A common misconception about the cloud is that one size fits all. Companies expecting to run all of their operations using one cloud solution or service must realize that doing so is akin to forcing the totality of their business functionality into a straightjacket. Unlocking the full potential of the cloud means embracing the multi-cloud future where businesses use their own cloud, and/or clouds from different vendors, to support separate functions or product groups. There is no single cloud so...
Both SaaS vendors and SaaS buyers are going “all-in” to hyperscale IaaS platforms such as AWS, which is disrupting the SaaS value proposition. Why should the enterprise SaaS consumer pay for the SaaS service if their data is resident in adjacent AWS S3 buckets? If both SaaS sellers and buyers are using the same cloud tools, automation and pay-per-transaction model offered by IaaS platforms, then why not host the “shrink-wrapped” software in the customers’ cloud? Further, serverless computing, cl...
The taxi industry never saw Uber coming. Startups are a threat to incumbents like never before, and a major enabler for startups is that they are instantly “cloud ready.” If innovation moves at the pace of IT, then your company is in trouble. Why? Because your data center will not keep up with frenetic pace AWS, Microsoft and Google are rolling out new capabilities. In his session at 20th Cloud Expo, Don Browning, VP of Cloud Architecture at Turner, posited that disruption is inevitable for comp...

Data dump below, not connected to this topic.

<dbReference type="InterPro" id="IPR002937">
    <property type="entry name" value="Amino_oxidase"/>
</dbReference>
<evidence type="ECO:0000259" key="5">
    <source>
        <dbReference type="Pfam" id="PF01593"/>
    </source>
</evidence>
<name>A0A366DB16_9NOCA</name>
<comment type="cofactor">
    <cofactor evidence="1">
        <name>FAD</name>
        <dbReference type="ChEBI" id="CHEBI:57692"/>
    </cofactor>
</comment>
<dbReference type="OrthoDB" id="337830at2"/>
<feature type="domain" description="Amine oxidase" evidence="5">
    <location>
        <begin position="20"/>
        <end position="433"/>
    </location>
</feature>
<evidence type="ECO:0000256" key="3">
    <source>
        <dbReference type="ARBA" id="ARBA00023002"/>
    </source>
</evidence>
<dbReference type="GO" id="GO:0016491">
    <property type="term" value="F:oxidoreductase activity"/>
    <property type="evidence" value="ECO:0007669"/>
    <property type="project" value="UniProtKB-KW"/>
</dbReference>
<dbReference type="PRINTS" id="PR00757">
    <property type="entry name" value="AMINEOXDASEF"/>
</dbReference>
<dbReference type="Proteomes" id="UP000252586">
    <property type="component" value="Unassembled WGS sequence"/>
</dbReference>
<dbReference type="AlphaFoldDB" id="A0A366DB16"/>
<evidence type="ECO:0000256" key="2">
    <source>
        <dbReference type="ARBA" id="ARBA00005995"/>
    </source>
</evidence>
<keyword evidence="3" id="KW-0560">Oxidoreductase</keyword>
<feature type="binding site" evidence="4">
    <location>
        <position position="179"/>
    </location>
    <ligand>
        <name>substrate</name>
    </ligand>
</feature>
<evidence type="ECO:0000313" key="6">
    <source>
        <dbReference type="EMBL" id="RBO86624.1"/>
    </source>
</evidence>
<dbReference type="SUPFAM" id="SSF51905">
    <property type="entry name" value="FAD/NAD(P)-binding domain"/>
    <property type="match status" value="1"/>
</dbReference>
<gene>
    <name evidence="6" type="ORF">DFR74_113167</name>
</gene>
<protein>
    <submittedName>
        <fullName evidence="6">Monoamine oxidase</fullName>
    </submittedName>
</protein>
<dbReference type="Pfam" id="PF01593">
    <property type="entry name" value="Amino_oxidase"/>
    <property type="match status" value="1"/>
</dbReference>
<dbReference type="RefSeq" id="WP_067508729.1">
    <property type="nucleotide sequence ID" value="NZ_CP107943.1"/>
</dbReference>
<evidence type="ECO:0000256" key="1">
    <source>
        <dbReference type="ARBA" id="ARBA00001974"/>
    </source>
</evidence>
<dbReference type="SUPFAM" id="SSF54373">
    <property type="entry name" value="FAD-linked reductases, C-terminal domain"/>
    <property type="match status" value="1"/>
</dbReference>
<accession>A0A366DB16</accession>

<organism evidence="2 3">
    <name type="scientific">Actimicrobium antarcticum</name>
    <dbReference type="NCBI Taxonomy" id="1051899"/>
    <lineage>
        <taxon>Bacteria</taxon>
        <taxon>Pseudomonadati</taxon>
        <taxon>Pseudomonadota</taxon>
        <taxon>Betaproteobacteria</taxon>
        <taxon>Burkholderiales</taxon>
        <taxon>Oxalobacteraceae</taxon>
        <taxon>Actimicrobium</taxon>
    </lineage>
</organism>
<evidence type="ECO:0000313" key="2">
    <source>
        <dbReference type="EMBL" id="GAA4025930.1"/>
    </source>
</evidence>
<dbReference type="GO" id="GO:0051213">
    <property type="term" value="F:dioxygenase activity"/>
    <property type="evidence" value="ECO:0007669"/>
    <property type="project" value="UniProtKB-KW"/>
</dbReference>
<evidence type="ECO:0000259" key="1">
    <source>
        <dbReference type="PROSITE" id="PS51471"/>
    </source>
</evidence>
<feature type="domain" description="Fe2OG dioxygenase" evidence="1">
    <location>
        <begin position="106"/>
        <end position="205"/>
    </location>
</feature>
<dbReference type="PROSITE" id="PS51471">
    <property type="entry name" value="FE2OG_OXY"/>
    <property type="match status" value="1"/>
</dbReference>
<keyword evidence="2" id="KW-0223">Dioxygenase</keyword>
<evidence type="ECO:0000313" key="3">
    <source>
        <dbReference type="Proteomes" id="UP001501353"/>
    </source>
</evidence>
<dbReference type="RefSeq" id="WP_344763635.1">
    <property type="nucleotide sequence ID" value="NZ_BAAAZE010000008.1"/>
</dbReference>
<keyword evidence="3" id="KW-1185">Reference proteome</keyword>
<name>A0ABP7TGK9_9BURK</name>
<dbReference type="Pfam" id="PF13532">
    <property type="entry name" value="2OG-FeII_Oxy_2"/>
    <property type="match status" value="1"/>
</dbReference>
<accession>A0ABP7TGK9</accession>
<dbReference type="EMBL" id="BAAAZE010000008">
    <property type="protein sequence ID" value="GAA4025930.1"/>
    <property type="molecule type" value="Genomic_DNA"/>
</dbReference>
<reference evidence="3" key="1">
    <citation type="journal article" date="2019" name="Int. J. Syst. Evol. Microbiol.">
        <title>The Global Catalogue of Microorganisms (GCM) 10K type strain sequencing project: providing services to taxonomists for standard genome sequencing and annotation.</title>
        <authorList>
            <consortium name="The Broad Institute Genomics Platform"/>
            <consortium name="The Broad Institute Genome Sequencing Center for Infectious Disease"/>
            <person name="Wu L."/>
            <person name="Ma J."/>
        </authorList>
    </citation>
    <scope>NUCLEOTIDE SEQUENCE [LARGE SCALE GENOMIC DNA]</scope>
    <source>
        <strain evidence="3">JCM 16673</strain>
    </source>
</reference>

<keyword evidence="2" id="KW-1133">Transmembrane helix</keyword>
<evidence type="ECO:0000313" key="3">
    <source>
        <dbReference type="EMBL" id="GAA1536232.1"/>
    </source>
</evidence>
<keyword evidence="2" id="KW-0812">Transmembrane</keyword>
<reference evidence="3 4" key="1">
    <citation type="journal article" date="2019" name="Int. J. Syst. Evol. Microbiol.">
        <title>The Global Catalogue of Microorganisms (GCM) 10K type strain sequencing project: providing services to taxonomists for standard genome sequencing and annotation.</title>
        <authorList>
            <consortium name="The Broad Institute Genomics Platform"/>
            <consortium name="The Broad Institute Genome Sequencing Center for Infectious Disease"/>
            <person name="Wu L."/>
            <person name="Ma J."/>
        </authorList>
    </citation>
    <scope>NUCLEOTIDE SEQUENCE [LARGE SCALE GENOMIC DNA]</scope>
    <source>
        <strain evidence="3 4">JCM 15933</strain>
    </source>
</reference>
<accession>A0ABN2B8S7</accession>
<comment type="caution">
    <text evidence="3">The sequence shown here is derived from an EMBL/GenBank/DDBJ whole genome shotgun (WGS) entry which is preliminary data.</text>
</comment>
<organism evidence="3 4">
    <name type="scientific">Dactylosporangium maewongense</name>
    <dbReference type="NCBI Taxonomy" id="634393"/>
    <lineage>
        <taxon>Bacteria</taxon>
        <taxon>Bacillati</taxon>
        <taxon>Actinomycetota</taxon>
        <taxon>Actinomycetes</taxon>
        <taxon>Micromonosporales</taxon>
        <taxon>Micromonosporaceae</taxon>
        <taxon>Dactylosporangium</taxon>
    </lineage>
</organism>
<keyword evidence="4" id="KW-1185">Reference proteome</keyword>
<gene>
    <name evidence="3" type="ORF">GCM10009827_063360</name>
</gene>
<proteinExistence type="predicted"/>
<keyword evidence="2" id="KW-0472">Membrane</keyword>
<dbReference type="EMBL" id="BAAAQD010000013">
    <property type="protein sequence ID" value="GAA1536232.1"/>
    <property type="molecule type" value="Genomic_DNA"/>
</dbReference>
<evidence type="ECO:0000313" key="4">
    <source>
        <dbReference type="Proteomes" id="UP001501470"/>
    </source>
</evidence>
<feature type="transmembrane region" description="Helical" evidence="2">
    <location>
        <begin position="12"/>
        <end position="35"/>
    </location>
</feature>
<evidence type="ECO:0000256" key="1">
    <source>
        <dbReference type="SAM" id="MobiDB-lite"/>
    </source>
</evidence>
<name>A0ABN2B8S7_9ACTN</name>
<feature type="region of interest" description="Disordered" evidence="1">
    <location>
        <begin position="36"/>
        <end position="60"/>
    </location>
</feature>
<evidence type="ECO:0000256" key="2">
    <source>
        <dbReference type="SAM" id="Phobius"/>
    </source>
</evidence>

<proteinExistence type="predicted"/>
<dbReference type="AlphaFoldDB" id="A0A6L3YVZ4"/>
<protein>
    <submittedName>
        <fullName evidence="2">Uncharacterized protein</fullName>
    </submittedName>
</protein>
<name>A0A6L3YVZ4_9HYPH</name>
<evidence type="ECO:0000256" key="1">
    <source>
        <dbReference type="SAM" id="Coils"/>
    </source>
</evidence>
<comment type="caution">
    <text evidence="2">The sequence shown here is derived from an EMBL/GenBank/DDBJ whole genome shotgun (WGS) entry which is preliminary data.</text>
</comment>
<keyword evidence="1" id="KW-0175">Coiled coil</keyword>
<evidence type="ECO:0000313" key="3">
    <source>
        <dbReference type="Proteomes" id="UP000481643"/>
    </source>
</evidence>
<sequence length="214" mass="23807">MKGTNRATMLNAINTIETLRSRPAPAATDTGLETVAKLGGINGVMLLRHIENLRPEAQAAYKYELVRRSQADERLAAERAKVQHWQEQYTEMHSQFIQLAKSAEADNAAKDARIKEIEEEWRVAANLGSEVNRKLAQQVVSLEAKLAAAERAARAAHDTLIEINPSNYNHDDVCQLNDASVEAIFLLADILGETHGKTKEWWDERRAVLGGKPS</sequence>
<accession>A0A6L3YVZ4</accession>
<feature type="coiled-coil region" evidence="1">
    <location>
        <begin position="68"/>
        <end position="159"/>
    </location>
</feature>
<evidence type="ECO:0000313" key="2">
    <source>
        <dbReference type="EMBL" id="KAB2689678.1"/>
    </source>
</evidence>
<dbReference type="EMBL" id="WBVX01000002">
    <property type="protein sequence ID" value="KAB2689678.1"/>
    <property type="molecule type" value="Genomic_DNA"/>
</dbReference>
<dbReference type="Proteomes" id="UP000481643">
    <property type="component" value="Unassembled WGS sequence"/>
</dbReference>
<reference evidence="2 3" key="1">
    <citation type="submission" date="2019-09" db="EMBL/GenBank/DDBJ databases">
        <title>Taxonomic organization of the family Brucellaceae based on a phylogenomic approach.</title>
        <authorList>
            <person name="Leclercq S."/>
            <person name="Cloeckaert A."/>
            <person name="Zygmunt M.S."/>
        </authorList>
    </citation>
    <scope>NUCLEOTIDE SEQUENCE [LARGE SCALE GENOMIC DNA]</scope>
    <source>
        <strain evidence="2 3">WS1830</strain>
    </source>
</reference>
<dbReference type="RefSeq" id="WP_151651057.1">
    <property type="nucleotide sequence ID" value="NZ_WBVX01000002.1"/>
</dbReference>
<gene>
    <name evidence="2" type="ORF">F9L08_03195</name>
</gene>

"We are a monitoring company. We work with Salesforce, BBC, and quite a few other big logos. We basically provide monitoring for them, structure for their cloud services and we fit into the DevOps world" explained David Gildeh, Co-founder and CEO of Outlyer, in this SYS-CON.tv interview at DevOps Summit at 20th Cloud Expo, held June 6-8, 2017, at the Javits Center in New York City, NY.